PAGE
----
Theme your scavenger hunt around a particular topic. For example, if you’re in a woodland area it could involve identifying objects you’d find there, such as flowers, animals and trees. Or, if you’re in a city you could spot historical landmarks, e.g. London could be Big Ben, the houses of parliament etc. There’s also plenty of readymade templates available online if you’d rather download one.
What exciting treasures will your family find? Get outside and start looking!
3. Make a Treasure Box
As time passes many family mementos that hold special meaning are misplaced and forgotten. Tickets from a fairground trip, shells from days out at the beach – every family has keepsakes for days spent together. Why not bring the family back together to create a treasure box to commemorate these wonderful memories?
There’s nothing complicated about this, all you need is a box to put everything in. But you could go a step further and decorate the outside of your box to make it extra special. Encourage everyone – young and old – to bring items that hold special meaning. As you fill your treasure box, everyone can enjoy reminiscing about the stories behind each of your keepsakes and why they chose to keep them. It’s a great way to get children involved too – after all, what child doesn’t love the idea of a box full of treasure?
Once you’ve created your treasure box, put it pride of place in the family household. Then, as you create more memories, the family can get together again and keep adding to the box!
A simple activity, but nothing creates quality one-to-one bonding time between little ones and their family than reading a book. In fact, a recent study by Kiddi Caru discovered that 99% of parents still read to their children, with 75% doing so every day. Story time is alive and well, so pick up a book and start turning those pages!
Reading is perfect for strengthening the relationship between young and older generations. In their early development years, children need influence from older role models to share important life lessons that will stay with them as they grow and books make an educational, yet fun teaching tool.
Encourage your little one’s older relatives to spend some quality reading time with them. For example, grandparents could read books they used to read as children to establish some familiarity with their grandchildren.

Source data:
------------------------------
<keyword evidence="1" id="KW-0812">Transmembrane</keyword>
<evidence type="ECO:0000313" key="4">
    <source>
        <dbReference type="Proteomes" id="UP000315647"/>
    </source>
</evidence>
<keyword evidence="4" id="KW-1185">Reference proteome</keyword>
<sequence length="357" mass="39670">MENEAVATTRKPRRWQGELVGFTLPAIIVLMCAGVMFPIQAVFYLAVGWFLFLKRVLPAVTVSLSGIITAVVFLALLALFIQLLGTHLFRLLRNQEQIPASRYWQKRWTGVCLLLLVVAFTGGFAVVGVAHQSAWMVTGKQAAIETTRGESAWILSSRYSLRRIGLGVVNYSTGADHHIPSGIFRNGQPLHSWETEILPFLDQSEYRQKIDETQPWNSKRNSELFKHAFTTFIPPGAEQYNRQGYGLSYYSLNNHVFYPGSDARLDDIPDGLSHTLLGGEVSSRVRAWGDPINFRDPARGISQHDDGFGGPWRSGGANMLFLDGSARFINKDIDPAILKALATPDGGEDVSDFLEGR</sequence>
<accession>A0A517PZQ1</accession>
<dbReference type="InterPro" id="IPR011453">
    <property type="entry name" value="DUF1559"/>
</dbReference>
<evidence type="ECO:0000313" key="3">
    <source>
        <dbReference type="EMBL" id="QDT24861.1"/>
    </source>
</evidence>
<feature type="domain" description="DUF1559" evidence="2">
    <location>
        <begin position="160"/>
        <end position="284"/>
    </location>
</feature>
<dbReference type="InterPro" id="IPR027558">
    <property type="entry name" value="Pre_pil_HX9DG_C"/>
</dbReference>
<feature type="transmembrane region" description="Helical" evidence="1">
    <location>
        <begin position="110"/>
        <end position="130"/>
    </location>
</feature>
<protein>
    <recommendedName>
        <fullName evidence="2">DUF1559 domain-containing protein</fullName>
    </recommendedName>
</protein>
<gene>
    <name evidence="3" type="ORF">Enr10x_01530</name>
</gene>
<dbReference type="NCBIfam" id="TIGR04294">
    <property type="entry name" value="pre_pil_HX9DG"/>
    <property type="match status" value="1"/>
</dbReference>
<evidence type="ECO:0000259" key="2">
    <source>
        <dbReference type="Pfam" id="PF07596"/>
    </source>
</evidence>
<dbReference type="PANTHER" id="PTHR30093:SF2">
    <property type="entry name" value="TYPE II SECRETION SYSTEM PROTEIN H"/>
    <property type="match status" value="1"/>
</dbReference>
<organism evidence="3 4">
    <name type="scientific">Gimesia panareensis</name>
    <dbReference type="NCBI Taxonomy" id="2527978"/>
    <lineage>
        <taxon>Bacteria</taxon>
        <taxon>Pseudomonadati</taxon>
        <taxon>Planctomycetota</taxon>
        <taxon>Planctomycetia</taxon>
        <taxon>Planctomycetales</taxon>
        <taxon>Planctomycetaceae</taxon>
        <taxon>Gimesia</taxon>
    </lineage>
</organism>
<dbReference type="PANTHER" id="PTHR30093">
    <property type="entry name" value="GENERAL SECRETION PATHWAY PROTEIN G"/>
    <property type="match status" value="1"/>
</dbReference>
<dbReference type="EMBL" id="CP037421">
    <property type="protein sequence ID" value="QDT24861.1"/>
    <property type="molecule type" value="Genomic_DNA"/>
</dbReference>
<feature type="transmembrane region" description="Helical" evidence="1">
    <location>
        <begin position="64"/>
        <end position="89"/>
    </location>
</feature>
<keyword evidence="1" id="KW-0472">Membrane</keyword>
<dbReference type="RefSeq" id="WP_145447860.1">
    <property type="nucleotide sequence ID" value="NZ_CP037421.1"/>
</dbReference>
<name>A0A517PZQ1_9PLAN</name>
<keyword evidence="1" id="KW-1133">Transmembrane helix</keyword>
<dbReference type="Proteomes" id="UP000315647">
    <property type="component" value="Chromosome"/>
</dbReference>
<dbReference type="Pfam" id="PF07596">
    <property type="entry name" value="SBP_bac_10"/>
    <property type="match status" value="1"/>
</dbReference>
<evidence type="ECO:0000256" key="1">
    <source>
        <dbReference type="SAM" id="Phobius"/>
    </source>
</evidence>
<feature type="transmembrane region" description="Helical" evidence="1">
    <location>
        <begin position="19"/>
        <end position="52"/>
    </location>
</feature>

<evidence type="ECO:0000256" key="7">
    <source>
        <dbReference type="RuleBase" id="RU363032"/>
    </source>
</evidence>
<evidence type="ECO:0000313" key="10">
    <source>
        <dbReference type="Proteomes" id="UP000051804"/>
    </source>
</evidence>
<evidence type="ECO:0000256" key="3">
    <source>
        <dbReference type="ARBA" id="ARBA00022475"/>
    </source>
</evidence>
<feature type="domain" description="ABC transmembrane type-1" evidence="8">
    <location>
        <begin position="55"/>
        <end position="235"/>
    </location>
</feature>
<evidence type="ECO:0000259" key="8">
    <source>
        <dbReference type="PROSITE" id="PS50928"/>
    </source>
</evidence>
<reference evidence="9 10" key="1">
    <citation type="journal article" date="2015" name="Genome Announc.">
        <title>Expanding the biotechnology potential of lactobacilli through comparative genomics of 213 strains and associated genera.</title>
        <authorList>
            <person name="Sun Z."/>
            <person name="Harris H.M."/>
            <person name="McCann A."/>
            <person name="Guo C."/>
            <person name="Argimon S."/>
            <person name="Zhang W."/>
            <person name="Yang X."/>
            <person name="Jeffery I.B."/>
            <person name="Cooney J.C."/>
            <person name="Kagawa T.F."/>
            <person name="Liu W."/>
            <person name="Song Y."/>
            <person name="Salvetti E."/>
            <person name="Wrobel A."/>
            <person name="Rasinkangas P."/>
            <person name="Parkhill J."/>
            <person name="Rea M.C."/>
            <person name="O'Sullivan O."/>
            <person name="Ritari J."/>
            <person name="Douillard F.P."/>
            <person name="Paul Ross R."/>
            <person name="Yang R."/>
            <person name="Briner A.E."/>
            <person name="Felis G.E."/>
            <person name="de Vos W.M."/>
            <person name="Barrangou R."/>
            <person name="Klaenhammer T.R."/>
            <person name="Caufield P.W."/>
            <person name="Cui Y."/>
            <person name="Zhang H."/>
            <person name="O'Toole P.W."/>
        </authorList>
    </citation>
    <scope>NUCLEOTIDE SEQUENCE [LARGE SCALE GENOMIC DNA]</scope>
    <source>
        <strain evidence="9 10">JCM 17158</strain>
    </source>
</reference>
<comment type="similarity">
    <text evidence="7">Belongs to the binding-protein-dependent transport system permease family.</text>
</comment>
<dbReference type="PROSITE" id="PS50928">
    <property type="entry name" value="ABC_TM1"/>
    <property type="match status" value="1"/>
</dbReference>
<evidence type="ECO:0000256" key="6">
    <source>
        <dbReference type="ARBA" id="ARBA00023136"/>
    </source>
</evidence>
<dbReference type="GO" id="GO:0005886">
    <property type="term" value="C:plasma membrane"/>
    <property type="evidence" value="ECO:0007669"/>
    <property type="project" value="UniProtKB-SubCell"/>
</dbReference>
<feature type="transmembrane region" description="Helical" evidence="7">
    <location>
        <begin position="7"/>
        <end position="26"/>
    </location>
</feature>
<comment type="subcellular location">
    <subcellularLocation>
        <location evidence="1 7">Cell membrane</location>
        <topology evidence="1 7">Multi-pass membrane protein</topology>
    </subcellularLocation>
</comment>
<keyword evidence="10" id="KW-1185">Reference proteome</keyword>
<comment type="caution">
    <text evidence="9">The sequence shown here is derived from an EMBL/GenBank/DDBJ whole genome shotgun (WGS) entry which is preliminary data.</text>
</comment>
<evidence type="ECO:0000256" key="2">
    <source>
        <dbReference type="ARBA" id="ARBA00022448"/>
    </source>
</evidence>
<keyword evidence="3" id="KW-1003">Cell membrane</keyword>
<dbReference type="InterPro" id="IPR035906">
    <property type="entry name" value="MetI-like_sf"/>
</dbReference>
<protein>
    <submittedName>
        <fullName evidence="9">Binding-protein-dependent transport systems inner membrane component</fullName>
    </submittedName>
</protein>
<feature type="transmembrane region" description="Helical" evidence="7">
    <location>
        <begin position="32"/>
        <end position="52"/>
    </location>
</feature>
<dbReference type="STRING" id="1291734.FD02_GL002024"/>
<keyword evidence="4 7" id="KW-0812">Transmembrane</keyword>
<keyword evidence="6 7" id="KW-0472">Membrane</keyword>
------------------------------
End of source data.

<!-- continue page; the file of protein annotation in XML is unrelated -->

There are also some fantastic grandparent themed children’s stories out there including:
- Grandpa’s Wish List: Follows Grandpa Badger as he makes a list of all the wishes he has for his new grandchild.
- Llama Llama Gram and Grandpa: Tells the story of a little llama’s first night away from home with his grandparents.
- Grandma Loves You: Filled with beautiful animal illustrations, this simple rhyming story is all about a Grandmother Rabbit’s deep enduring love for her new little grand-bunny.
You could even build a reading nook to have dedicated space for reading. All you need is a sheet, drawing pins and some pegs. Simply secure the middle of the sheet to the corner of a room and drape each side over some heavy objects (e.g. bookcase, chest of drawers) and you’re done! Add some fairy lights, blankets, a basket or books and cuddly toys to make your reading nook extra cosy.
Some books may even inspire follow up activities, lengthening the amount of time that a child stays engaged. For example, Kiddi Caru’s Chelmsford nursery in Writtle Village recently took part in some activities based on the book The Gruffalo.
The children enjoyed creating their own versions of the characters using paint and collage materials. As well as, using shaving foam and other sensory activities to explore the Gruffalo’s supposed favourite foods ‘owl ice cream’ and ‘scrambled snake’.
The little ones also created their own Gruffalo scenes using sand, soil, wooden blocks, natural resources and characters from the story. This could be a great way to extend the fun experienced in the story and increase the intergenerational bonding.
With Intergenerational Week coming up, do your best to coordinate more time for your family to spend together and bridge the generation gap!